Opening Day can be many things, especially for a Yankees fan.
It’s an item at the top of the baseball bucket list. Some may call it baseball’s Woodstock. For us New Yorkers, it is practically a rite of passage.
Because, to paraphrase the amazing Dani Rojas, baseball is life in the Big Apple. Whether you like the Yankees or Mets, the city’s energy just changes when baseball season begins. Everyone’s in a good mood and not as rough around the edges.
So as my wife Caitlin and I waited for the D train at 125th Street, our collective anticipation mounted. This would be our first-ever Opening Day, having missed it the previous two years because of the pandemic. Caitlin didn’t even care that she would have to leave early to pick up our daughter from day care, just being in Yankee Stadium for a short while would be enough.
Onto the D, off at 161st Street, right to Yankee Tavern, home of the best chicken parm sub in the Empire State. It was too crowded for one today, but every Yankees fan has their pre and post-game bar. It’s either Yankee Tavern, Stan’s, or Dugout. Billy’s is for tourists.
Sure enough, we walked into Stan’s and saw friends. My friend Peter Bernstein and I shared a bear hug along with the celebratory bellows of running into each other by chance. New York City, both the greatest city and smallest town in America all at the same time.
“Just remember,” I said to Peter. “If we lose today, it’s your fault.”
“Nope, it’s yours!” he sniped back. “I saw Gerrit Cole three times last year and was 3-0!”
A beer and a shot later, it was ballpark time. Section 434A, Row 1, Seats 1 and 2. Here we were, at long last, inside Yankee Stadium’s hallowed halls for the first sold-out Opening Day in three years.
It was just like old times. New York waited two long years to have this again and the energy matched. Cheers for New York legend Billy Crystal when he tossed out the first pitch. Boos for Gerrit Cole when he lost the strike zone and gave up a 3-spot in the first inning. Cheers again when Anthony Rizzo launched the first Yankee homer of the season, and again when Giancarlo Stanton tied the game with a bullet.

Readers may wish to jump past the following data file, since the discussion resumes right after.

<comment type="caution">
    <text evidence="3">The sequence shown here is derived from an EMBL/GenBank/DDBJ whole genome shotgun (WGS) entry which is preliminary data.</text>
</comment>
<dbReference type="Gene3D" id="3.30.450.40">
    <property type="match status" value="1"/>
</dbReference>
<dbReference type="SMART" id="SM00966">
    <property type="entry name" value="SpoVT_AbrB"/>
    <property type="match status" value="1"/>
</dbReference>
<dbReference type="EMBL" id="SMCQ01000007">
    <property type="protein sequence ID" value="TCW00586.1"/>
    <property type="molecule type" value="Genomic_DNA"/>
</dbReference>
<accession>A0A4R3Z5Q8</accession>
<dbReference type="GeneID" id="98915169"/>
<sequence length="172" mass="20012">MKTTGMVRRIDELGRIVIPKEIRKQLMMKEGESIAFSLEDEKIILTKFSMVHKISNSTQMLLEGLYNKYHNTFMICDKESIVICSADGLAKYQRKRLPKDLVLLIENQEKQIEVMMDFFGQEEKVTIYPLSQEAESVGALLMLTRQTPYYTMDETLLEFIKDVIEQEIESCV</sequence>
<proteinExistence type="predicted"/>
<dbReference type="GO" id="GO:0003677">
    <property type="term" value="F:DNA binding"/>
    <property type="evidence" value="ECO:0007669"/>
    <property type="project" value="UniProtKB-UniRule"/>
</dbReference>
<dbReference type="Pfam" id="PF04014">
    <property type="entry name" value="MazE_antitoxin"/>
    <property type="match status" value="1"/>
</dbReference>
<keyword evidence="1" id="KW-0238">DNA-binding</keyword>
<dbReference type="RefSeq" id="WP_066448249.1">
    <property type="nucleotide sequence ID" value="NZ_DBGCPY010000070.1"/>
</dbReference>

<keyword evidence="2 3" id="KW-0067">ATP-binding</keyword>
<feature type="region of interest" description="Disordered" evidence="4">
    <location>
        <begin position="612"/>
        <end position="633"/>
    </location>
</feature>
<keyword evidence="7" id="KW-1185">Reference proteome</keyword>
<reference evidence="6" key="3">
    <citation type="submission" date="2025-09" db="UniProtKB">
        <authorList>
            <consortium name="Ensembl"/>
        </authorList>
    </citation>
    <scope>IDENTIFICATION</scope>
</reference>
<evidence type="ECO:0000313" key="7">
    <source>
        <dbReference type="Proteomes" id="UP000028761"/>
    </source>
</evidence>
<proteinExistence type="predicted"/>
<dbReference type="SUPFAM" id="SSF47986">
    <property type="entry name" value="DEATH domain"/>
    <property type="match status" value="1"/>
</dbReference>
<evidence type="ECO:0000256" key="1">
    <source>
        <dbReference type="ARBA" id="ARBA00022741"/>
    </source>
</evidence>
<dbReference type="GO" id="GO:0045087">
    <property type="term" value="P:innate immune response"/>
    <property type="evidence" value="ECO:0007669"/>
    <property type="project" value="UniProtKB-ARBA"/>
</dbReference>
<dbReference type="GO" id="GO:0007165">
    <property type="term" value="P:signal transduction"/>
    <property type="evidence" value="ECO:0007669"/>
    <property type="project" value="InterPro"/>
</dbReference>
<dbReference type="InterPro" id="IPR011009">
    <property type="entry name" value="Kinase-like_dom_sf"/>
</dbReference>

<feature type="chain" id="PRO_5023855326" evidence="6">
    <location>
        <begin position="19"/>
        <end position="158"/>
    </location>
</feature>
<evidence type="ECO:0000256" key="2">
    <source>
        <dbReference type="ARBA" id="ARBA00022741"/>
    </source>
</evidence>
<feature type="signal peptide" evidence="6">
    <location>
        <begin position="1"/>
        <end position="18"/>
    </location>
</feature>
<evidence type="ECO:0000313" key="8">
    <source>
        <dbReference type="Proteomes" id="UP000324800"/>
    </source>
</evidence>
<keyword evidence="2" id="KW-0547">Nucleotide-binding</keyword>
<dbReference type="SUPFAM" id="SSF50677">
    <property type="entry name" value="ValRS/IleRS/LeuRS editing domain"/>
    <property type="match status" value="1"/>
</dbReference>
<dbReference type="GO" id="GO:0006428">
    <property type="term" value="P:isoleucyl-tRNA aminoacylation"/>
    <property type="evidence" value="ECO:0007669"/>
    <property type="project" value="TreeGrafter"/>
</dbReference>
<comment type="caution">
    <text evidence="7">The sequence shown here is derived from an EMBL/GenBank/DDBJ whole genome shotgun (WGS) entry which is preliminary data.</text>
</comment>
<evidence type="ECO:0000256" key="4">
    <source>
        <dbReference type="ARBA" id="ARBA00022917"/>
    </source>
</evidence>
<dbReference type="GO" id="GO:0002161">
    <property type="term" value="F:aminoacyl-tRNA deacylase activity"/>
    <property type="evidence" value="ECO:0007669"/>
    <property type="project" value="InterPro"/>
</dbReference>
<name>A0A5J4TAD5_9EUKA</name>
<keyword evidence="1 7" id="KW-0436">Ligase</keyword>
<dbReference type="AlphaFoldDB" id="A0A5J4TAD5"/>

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Even after Caitlin left in the fifth inning and I met up with more friends in the legendary right field bleachers, the game was everything it was supposed to be. The Yankees-Red Sox rivalry never disappoints, especially on Opening Day. Considering Boston won 8-2 in the Bronx the last time these two played on Opening Day in 2013, a tight game seemed necessary.
Close games mean high emotions, and those continued without regard to the crowd’s blood pressure. The usually robotic DJ LeMahieu actually shouted and pumped his fist after tying the game 4-4 with a solo shot. Nobody noticed because we were too busy exhaling after the ball cleared the fence.
Of course, there was plenty of signature Yankees “all is lost” kvetching too. A fan named AJ complained of Gleyber Torres taking two quick swings to fall down 0-2 with the bases loaded in the 10th inning and the Yankees down 5-4. Torres tied the game with a sac fly two pitches later.
Cut to the bottom of the 11th, and everyone in the bleachers was on their feet. I was with my friends Eddie and Laney, two of the craziest Yankees fans in Brooklyn. As the Red Sox took the field again, Laney looked at the two of us with a soft yet serious smile.
“Love you guys,” he said. “Now let’s go. Walk this off.”
Eddie looked at his phone and received a text from a Mets fan friend with one simple message: “Walk-off coming.”
Josh Donaldson’s single snuck through, Isaiah Kiner-Falefa scored, and all of Section 202 collapsed into a victorious group hug only true baseball fans can describe.
That’s when it hit me, as we caught our balance and made our way towards the exit ramps. Through all the chants of “Let’s go, Yankees!” and “Boston sucks!”, the true meaning of Opening Day came to light.
Going to Opening Day at Yankee Stadium is a rite of passage for both New Yorkers and baseball fans worldwide. Every ballpark’s Opening Day is special in its own right, sure, but Yankees-Red Sox at the big ballpark in the Bronx? Call me biased, but that carries a certain type of mystique that simply must be experienced in person, especially after a walk-off win.
But most important of all, between all the friends I ran into before, during, and after the game, some of whom I didn’t even know were attending, Opening Day is also another thing that has nothing to do with baseball. It’s a family reunion where everyone drops the drama and just has a good time.
The hugs and high-fives are aplenty. The beer flows while we all breathe in that classic aroma of hot dog grease, peanut shells, and popcorn salt.
And I, for one, can’t wait to do it all again next year.